Paul Sweeney: It is not too late to change course on Aer Lingus

‘A small globalised state needs governments to manage its economic role in the world’

Aer Lingus is back in the spotlight since the British Airways parent IAG formally announced the terms of its offer for the airline last week, valuing it at €1.4 billion and stating the offer would remain on the table for acceptance until 5pm on July 16th.

Aer Lingus is one of the best performing legacy airlines in the world and has a special place in the hearts of Irish people and the diaspora. So how did it come to this, and how did governments make such a mess of the company? The sell-off has been promoted as inevitable; the best outcome; that only a big multinational can invest in Aer Lingus.

In another decade will the same excuse be used when Irish Water is privatised – that the State cannot afford to invest in Irish Water? But the €64 billion question is how come the Government could “invest” in the failed private banks during an economic meltdown?

How did governments screw up so badly? In 1936, far more visionary politicians set up Aer Lingus, when aviation was in its infancy. Then after 70 years of State ownership, the Fianna Fáil/PD government decided to privatise 75 per cent of the company for ideological reasons.


Some Fianna Fáil TDs recently claimed it was privatised because it had to be subsidised. Untrue – it received no subsidies and made profits of about €90 million in 2005. It had rapidly recovered from 9/11 by cutting costs and fares dramatically and was profitable. This Government's programme, then troika-dominated, agreed to sell-off "up to €2 billion" in State assets. With the Aer Lingus money, it will have sold-off public assets worth almost €4 billion, or twice that sum. Why this drive for privatisation?

Ultra-free markets

For 30 years many governments uncritically followed the international economic fashion of ultra-free markets, deregulation, tax-cutting and privatisation. It worked for some decades and then spectacularly collapsed.

The Fianna Fáil/PD government was especially enthusiastic. Hence our collapse was the biggest. Many of the elite at the banking inquiry admitted to being slaves to groupthink or more precisely to “ultra free-market liberalism”. Privatisation is part of this ideology.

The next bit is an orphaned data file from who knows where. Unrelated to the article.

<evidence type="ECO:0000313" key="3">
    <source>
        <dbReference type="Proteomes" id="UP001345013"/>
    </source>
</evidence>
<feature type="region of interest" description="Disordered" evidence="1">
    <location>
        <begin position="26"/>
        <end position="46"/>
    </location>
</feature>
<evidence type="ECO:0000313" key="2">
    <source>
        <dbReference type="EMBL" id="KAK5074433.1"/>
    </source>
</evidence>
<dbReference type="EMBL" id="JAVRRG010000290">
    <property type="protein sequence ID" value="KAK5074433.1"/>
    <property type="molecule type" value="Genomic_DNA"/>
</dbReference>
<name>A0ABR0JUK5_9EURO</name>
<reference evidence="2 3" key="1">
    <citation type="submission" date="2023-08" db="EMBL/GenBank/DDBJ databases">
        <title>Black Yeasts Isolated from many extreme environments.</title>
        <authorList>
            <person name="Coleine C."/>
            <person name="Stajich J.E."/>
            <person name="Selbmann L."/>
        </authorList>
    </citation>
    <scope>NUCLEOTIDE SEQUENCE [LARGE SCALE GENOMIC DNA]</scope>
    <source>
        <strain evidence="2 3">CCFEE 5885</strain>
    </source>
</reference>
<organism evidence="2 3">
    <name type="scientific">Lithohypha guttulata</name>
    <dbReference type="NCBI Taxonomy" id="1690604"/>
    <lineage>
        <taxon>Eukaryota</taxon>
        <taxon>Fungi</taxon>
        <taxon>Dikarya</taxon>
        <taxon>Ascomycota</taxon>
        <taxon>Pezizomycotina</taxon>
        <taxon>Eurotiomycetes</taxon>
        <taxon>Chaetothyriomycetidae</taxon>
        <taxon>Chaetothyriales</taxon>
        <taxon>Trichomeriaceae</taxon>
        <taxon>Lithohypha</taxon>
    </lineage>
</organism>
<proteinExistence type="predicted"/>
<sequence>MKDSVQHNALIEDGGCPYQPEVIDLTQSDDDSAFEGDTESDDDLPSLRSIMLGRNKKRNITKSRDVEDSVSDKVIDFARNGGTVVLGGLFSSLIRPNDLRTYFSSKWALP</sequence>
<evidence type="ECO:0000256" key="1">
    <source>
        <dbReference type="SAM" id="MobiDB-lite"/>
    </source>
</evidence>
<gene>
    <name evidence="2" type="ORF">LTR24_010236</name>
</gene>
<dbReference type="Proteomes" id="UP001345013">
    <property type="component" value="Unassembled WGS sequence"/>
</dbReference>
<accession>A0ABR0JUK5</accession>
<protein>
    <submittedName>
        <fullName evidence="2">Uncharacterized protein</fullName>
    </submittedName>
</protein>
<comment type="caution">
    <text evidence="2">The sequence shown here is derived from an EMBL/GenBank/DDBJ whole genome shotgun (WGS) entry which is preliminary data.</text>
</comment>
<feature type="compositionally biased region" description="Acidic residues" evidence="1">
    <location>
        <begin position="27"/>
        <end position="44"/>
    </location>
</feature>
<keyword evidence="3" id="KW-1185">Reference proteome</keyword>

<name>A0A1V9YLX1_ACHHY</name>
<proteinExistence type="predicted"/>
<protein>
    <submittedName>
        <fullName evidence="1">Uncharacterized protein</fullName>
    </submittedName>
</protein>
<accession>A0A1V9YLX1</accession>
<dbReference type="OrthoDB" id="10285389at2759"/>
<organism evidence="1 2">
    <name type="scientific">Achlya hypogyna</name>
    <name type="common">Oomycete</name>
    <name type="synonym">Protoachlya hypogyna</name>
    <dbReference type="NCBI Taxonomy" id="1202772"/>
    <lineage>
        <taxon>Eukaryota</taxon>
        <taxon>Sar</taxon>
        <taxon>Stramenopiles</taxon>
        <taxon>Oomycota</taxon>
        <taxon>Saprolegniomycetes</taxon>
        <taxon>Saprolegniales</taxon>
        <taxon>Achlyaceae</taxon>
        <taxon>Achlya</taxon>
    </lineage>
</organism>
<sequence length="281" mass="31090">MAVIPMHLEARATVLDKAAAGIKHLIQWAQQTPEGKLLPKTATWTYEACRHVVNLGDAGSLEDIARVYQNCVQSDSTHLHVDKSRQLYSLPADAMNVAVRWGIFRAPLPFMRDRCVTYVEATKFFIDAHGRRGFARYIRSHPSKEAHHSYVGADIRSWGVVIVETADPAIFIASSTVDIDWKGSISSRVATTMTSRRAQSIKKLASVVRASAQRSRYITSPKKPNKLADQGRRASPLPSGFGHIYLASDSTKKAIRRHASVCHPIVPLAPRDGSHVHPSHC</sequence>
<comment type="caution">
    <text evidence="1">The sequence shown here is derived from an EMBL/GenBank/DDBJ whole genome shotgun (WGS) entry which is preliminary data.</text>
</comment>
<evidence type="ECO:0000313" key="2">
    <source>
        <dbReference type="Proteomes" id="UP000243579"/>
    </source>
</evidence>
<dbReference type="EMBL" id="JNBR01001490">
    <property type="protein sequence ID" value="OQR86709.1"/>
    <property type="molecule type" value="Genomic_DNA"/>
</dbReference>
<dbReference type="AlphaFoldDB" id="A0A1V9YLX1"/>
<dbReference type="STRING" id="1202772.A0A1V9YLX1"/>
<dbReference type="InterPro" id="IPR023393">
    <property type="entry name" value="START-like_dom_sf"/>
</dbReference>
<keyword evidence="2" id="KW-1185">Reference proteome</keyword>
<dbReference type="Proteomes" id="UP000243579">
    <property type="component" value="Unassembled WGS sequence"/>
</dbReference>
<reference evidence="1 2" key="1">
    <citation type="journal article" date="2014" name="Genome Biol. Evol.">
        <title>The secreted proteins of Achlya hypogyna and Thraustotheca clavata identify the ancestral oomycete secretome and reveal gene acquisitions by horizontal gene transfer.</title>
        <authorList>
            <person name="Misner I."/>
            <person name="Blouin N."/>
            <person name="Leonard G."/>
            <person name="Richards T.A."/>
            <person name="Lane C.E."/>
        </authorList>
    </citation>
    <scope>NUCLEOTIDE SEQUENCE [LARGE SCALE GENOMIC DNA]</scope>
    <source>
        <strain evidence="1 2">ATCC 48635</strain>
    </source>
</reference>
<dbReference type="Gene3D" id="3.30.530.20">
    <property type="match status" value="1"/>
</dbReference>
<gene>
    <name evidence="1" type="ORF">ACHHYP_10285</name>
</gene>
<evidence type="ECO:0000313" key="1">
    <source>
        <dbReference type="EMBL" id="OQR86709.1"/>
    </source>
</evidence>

Governments enthusiastically privatised, urged on by the media, by the many professionals who stood to make fortunes and by the potential new owners who saw opportunity for personal gain from the switch in ownership. Privatisation rarely adds value but generates money for the elite for little effort.

The consolidation of airlines is probably the strongest argument for the sell-off of the State's stake in Aer Lingus. Yet airline mergers have yet to prove a financial success. Iberia and the largest airline group in Europe, Lufthansa, are struggling.

There is consolidation but simultaneously there is growth in the number of airlines. There are now more than 5,000 airlines in the world and there are about 80 airlines in Europe. The key argument for consolidation is that large airlines can buy aircraft cheaper by getting bigger discounts. Yet timing on aircraft purchase and their efficient use are more important than scale. Leasing is another option.

National role

Aer Lingus has performed well. It has already proven that there is room for a well-run regional airline. With a supportive shareholder in NewEra, its future and its national role would be more secure than within IAG/BA.

Thus it is not size but adaptability which is important to survival. As a small part of IAG, Aer Lingus, even as a separate unit, will be far less flexible and will be less able to innovate. Finally, some airlines are now so big that the next phase is likely to be the break-up of these oligopolies because they stifle competition.

The only reason that there is any debate over Aer Lingus's role in Ireland, jobs, regional development, connectivity, workers' rights and its future is because it is a "stakeholder"-controlled company.

Full privatisation will turn it into a “shareholder value” company. IAG’s shareholders will dominate. The interests of all other stakeholders will matter little. As soon as the agreements run out, such obstacles will be terminated if they don’t add to the bottom line.

Ireland needs a good pool of strong indigenous firms. A small globalised state needs governments to manage its economic role in the world. A State-controlled Irish airline is one such strategic company. It is not too late to change, especially when wrong.

The same excuses will be wheeled out in a decade when the government says it “has to” privatise Irish Water because it can’t (won’t) invest in a public utility.

Paul Sweeney advised Aer Lingus trade unions on financial and aviation matters from 1990 to 2005